3. Do you use the same approach to all your furniture refinishing projects? I see that some show how you did them, while others don’t? I’m really interested on how you did the French provincial set from jan. 29, 2015 I have a old dresser like that in my grandmother’s basement that I’m dying to make my project for my new home. Any advice for a newbie?


    1. Hi Jasmine, I’m always trying new ways to paint, so I now would probably have spray painted that set you mentioned 🙂 I do remember how I did it then. This was how:
      1. Cleaned the piece and repair imperfections with would filler
      2. Light sanded (220 grit)
      3. Primed (water based primer applied with a sponge roller and Purdy brush for edges)
      4. Rolled two coats of white latex paint
      5. After it was dry, sanded the edges with a 80-grit sand paper
      6. Antiqued with dark brown glaze (4 parts of Valspar clear glaze and 1 part of dark brown paint)
      TOP. Because the top was laminate, I couldn’t restain it so I just sanded, primed and painted with dark brown latex paint. (Valspar dark chocolate)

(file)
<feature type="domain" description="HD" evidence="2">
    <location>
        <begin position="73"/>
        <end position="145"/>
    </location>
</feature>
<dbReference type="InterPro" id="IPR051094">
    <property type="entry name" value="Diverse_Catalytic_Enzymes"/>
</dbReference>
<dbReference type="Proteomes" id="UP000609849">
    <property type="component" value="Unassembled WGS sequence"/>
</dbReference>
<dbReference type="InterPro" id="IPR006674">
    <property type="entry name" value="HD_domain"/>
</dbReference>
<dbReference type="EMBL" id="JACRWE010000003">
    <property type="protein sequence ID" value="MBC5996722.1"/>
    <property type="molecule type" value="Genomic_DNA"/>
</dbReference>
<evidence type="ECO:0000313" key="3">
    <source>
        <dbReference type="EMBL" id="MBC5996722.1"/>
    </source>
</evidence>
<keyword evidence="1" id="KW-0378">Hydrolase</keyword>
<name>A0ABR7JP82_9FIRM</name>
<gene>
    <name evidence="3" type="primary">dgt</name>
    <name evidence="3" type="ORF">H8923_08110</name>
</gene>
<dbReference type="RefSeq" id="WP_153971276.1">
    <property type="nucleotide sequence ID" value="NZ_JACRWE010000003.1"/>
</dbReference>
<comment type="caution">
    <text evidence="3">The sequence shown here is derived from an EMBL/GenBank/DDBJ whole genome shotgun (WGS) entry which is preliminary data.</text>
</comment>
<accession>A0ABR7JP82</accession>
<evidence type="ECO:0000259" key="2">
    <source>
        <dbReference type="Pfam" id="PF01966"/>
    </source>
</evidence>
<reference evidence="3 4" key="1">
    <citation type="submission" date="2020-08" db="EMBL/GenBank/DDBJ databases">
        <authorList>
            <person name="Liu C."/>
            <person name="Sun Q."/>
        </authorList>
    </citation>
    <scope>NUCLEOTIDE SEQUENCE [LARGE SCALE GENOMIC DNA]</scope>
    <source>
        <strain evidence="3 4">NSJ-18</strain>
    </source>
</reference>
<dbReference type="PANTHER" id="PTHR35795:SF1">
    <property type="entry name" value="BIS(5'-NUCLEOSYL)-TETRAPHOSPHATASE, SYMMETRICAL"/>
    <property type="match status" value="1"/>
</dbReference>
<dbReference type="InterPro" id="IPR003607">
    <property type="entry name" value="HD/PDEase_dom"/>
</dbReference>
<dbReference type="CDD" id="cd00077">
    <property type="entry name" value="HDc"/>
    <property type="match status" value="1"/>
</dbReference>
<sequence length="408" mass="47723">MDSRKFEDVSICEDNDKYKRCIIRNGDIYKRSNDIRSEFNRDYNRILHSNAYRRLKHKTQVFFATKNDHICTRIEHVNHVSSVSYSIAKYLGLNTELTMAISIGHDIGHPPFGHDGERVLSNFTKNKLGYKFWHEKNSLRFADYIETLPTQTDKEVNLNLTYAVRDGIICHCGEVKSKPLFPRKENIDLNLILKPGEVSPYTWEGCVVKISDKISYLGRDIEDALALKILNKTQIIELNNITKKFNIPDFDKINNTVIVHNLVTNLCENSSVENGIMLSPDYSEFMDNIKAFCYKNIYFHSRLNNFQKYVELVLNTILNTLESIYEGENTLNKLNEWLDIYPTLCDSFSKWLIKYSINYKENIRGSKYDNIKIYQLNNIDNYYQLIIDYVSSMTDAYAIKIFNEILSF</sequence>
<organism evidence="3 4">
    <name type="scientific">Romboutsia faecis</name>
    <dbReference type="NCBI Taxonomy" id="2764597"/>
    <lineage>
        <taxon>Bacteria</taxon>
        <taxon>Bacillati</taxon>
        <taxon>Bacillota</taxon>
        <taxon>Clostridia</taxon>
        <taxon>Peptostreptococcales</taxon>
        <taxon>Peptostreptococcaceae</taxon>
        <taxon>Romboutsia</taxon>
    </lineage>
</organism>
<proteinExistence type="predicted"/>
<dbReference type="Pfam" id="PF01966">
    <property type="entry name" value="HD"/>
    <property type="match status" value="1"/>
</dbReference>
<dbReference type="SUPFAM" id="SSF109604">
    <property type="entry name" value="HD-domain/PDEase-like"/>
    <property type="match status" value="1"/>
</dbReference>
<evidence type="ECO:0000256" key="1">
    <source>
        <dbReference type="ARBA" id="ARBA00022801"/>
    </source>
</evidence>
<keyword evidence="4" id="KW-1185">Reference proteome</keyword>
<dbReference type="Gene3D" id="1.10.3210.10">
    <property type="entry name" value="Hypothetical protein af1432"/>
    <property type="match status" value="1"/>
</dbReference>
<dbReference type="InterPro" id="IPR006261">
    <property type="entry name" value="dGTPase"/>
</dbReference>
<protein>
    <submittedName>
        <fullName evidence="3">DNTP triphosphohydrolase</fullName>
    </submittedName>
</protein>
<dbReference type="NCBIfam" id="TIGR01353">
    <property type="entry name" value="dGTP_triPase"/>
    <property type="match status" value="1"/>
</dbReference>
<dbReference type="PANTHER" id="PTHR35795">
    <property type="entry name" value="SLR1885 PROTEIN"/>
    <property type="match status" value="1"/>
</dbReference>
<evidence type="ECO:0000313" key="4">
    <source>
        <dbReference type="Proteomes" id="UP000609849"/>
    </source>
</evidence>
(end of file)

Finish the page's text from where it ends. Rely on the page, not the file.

7. Sealed the entire pieces with American Paint Company clear wax.
      I hope this helps. Feel free to ask more questions.


  4. Hello!

    How do you paint the hardware? Specifically the grey provincial dresser with the black glaze/white handles. I just picked up this exact dresser at the Habitat for Humanity store and am excited to paint it!


  5. Hi Pat – WOW am I glad I found your videos and website. I’m painting a tiny coffee table, for my tiny living room. It was given to me by a friend, and I treasure it. I’ve primed, painted 2 coats, and it needs a 3rd because I’m not very good. I’ll seal it with something made for latex, and then I’d like to try your wax technique. I haven’t used wax before so…does it dry hard? Or does it stay wax-y? Thank you for your inspiration and sharing your painting obsession with us. Nothing like bringing great old pieces back to life!


    1. Hi Leslie,

      I’m happy you found my blog helpful!
      Wax dries completely hard, although drying time varies depending on how much wax you apply and how much you wipe off.